An in vitro biomechanical study.Objective:
The aim of this study was to determine the effect of an optional sleeve on height restoration and compare it with the fracture reduction achieved by a commercially available inflatable bone tamp under simulated physiological load (110 N).Summary of Background Data:
Loss of reduction after bone tamp deflation before cement injection still remains a concern. The optional sleeve surrounds the bone tamp to help maintain height during the kyphoplasty procedure while filling the created cavity with bone cement on the contralateral side.Methods:
Eighteen osteoporotic vertebral bodies (VBs) (T11–L4) were alternately assigned to 1 of the 2 treatment groups: group A: KYPHON (Kyphon Inc.) and group B: AFFIRM with sleeve (Globus Medical Inc.). The VBs were compressed axially at a rate of 5 mm/min until compressed to 40% of the initial anterior height. The fractured VBs then underwent kyphoplasty with cement augmentation while still maintaining load (110 N). The augmented VBs were then recompressed and anterior VB height (mm) and wedge angle (degrees) were measured initially after mechanically creating an anterior wedge fracture, and after repairing the compression fracture. The effect of kyphoplasty on vertebral height, kyphotic angle, cement volumes, and inflation pressures were compared between the treatment groups. Failure load (N) data were compared between intact and repaired VBs.Results:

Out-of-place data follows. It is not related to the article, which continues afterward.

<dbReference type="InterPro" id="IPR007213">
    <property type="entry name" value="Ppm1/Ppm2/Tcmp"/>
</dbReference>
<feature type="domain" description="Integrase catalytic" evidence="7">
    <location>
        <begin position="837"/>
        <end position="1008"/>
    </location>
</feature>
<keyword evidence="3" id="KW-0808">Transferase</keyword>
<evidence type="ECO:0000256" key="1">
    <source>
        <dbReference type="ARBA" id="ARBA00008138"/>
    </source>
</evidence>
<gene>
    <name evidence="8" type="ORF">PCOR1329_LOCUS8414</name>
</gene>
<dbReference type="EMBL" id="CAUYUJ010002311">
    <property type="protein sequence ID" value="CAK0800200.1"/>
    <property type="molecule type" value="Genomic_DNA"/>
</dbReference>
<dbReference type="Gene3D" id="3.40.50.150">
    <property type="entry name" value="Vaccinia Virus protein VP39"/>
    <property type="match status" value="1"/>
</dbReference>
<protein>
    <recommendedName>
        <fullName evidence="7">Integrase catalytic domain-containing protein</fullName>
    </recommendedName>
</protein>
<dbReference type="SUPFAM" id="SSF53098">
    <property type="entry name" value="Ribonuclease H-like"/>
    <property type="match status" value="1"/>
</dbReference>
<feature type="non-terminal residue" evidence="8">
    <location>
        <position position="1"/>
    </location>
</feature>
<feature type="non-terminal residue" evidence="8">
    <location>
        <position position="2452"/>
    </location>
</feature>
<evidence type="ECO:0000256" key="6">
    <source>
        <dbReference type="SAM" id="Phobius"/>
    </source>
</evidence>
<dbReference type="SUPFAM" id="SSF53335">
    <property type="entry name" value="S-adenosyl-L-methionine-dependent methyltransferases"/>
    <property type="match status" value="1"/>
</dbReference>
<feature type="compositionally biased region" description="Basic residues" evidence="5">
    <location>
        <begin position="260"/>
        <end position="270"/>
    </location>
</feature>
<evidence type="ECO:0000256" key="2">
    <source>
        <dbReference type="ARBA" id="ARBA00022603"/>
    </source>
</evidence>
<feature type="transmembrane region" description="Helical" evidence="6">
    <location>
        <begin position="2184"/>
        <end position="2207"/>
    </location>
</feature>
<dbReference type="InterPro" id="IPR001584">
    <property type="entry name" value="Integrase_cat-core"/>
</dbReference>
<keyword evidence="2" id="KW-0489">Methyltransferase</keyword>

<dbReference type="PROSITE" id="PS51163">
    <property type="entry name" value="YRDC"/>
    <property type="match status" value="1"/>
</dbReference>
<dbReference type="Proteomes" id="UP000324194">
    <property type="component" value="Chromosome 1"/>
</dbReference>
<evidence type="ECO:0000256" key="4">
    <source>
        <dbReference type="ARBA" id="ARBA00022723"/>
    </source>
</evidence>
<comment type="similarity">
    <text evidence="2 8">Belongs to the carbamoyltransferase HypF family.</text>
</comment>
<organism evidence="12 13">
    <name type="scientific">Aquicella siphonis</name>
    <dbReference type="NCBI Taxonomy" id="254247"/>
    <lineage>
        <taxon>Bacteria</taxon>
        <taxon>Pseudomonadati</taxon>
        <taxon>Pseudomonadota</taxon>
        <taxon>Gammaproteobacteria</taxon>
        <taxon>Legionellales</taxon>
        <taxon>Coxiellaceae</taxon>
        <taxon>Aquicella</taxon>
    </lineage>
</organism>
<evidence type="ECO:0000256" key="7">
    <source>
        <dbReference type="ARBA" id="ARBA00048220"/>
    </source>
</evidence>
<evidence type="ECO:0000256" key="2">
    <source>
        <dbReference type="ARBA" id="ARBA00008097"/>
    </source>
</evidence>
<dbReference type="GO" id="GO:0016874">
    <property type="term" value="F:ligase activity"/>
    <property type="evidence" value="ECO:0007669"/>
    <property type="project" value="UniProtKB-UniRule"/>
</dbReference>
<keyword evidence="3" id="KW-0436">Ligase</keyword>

Average percentage of lost VB height restored in group A was 30%, compared with 56% for group B. The mean changes in wedge angle were similar to those of vertebral height measurements. No significant difference in mean inflation pressures (group A: 175±37 psi; group B: 160±36 psi) were found between the 2 groups. Average percentage increase in failure load was 241% and 212% in groups A and B, respectively.Conclusions:
Some height restoration was observed using the commercially available bone tamp in fractured VBs under simulated physiological load. The use of an outer sleeve significantly enhanced height restoration compared with the inflatable bone tamp alone.